By the way, there has been a de facto governor's flag from the late 1960s-early 1970s to the late 1980s. It consists of the state arms (a lone star encircled by live oak and olive branches) on a light blue circle, all on a dark blue field with a white star in each corner.
Charles Spain, 5 June 1996
According to the Flag Law of Texas:
Art. 6139b. Pledge of allegiance to the state flag.
(a) The pledge of allegiance to the state flag is, "Honor the Texas flag; I pledge allegiance to thee, Texas, one and indivisible."
(b) The pledge of allegiance to the state flag should be rendered by all present except those in uniform by standing at attention facing the flag with the right hand over the heart. Individuals who are not in uniform and who are wearing a headdress that is easily removable should remove their headdress with their right hand and hold it at the left shoulder, with the hand over the heart. Individuals in uniform should remain silent, face the flag, and render the military salute.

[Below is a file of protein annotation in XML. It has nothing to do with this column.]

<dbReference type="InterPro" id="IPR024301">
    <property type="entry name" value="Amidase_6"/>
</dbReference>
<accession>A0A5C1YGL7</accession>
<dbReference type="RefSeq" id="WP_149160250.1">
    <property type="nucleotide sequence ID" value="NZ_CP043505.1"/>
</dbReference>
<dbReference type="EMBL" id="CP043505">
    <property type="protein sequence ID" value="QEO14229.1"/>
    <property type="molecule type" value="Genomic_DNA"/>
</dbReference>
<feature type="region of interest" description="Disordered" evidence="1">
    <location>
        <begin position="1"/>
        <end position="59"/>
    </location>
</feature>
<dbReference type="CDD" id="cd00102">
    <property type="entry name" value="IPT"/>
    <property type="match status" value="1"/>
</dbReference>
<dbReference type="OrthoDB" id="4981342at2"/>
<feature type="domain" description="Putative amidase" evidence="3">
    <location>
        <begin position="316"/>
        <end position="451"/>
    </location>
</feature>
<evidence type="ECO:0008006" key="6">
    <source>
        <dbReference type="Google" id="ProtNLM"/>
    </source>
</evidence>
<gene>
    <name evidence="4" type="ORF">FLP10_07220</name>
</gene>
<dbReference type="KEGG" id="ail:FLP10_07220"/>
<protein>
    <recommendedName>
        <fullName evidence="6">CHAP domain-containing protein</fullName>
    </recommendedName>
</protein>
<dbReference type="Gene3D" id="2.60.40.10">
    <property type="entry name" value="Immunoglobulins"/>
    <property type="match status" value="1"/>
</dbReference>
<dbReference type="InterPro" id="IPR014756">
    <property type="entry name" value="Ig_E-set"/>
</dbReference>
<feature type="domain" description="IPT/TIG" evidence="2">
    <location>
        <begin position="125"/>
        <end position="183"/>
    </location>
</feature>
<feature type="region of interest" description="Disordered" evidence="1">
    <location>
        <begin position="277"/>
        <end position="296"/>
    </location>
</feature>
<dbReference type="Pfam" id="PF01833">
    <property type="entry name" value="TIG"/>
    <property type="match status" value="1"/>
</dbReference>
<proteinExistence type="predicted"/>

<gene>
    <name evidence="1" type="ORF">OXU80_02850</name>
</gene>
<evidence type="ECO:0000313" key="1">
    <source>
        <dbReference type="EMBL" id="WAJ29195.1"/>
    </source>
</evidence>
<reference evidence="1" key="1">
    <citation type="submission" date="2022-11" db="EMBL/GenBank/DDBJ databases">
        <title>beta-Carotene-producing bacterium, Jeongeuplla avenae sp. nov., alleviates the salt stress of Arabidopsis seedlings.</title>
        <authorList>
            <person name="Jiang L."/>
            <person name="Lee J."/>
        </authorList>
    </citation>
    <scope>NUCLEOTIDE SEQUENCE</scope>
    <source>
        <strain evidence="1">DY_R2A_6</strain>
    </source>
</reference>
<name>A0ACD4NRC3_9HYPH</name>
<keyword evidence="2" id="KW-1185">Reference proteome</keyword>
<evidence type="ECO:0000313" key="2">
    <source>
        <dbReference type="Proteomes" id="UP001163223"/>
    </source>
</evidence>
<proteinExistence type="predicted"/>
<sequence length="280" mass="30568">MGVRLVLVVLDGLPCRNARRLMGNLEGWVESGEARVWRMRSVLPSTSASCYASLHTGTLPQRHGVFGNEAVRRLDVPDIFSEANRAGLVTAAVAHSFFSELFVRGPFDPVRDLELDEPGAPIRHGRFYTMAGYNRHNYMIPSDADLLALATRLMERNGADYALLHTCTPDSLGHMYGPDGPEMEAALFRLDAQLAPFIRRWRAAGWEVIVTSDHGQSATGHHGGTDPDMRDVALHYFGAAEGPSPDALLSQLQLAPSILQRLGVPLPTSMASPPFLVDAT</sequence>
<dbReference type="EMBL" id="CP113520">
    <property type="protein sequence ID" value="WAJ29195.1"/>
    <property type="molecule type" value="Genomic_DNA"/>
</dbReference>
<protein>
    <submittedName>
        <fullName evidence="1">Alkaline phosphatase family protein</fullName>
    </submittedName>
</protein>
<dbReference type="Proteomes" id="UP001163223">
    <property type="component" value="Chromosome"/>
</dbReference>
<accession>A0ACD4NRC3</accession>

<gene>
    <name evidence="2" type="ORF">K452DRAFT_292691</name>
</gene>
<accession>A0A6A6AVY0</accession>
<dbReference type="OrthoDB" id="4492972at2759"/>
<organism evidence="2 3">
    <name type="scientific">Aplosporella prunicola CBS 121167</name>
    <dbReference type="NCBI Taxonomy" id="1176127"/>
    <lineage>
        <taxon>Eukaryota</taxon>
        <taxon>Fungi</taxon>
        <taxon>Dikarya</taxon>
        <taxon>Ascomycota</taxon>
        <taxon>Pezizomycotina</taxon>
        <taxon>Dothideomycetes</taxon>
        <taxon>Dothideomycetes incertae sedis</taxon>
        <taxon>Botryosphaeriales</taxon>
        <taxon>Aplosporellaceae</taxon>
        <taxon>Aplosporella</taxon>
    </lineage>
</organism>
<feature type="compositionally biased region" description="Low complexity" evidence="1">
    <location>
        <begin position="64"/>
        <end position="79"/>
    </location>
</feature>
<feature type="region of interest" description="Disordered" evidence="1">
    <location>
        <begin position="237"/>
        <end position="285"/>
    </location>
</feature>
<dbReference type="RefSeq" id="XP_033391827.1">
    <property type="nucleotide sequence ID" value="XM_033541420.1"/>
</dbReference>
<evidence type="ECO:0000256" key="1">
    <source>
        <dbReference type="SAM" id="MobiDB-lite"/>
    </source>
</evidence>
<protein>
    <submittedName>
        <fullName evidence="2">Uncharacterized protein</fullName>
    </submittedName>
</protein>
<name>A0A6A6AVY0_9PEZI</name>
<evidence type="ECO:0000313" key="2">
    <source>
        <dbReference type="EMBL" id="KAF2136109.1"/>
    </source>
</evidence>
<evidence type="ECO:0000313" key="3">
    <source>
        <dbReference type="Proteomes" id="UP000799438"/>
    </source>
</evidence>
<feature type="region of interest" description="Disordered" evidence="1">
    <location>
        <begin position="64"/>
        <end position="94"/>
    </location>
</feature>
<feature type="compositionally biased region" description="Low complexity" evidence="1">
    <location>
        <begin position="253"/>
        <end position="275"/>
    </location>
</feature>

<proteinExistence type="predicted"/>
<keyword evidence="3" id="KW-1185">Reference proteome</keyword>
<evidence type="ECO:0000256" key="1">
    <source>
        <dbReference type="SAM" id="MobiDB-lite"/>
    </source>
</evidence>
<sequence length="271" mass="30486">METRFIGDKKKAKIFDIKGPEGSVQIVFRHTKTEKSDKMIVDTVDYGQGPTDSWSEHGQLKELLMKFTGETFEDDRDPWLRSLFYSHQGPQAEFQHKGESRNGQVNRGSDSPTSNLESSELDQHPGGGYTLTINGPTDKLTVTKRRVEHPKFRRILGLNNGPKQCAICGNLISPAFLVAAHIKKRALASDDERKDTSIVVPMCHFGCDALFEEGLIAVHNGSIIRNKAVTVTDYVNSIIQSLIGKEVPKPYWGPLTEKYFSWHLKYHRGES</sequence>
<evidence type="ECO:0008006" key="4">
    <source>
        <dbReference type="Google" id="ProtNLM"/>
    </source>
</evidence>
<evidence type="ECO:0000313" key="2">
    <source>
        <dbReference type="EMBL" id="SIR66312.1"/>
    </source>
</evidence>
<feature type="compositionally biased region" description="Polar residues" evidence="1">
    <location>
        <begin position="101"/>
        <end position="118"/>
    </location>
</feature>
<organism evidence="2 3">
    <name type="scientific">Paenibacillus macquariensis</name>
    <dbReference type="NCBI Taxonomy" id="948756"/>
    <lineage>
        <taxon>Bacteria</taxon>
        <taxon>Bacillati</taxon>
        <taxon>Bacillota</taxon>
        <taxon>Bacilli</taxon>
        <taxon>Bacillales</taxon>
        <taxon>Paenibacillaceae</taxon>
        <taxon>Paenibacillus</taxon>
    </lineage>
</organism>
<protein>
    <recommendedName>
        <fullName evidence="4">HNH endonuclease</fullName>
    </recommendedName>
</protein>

(c) The pledge of allegiance to the state flag may be recited at all public and private meetings at which the pledge of allegiance to the United States flag is recited and at state historical events and celebrations.
(d) The pledge of allegiance to the state flag should be recited after the pledge of allegiance to the United States flag if both are recited.
Phil Nelson, 13 December 2002
Originally the pledge began with the right hand over the heart while saying the opening words "I pledge allegiance..." The arm was then straightened out, palm upward, in the direction of the flag as one said "to the flag..." and remained extended through the rest of the pledge. Once Hitler came to power in Europe, some Americans were concerned that this position of the arm and hand resembled the Nazi or Fascist salute. In 1942 Congress also established the current practice of rendering the pledge with the right hand over the heart.
Joe McMillan, 13 December 2002
image by Joe McMillan, 21 April 2000
The state military crest, which is the crest used in the coats of arms of units of the National Guard, as granted by the precursor organizations of what is now the Army Institute of Heraldry. The official Institute of Heraldry blazon is
"A mullet argent encircled by a garland of live oak and olive proper."
Joe McMillan, 21 April 2000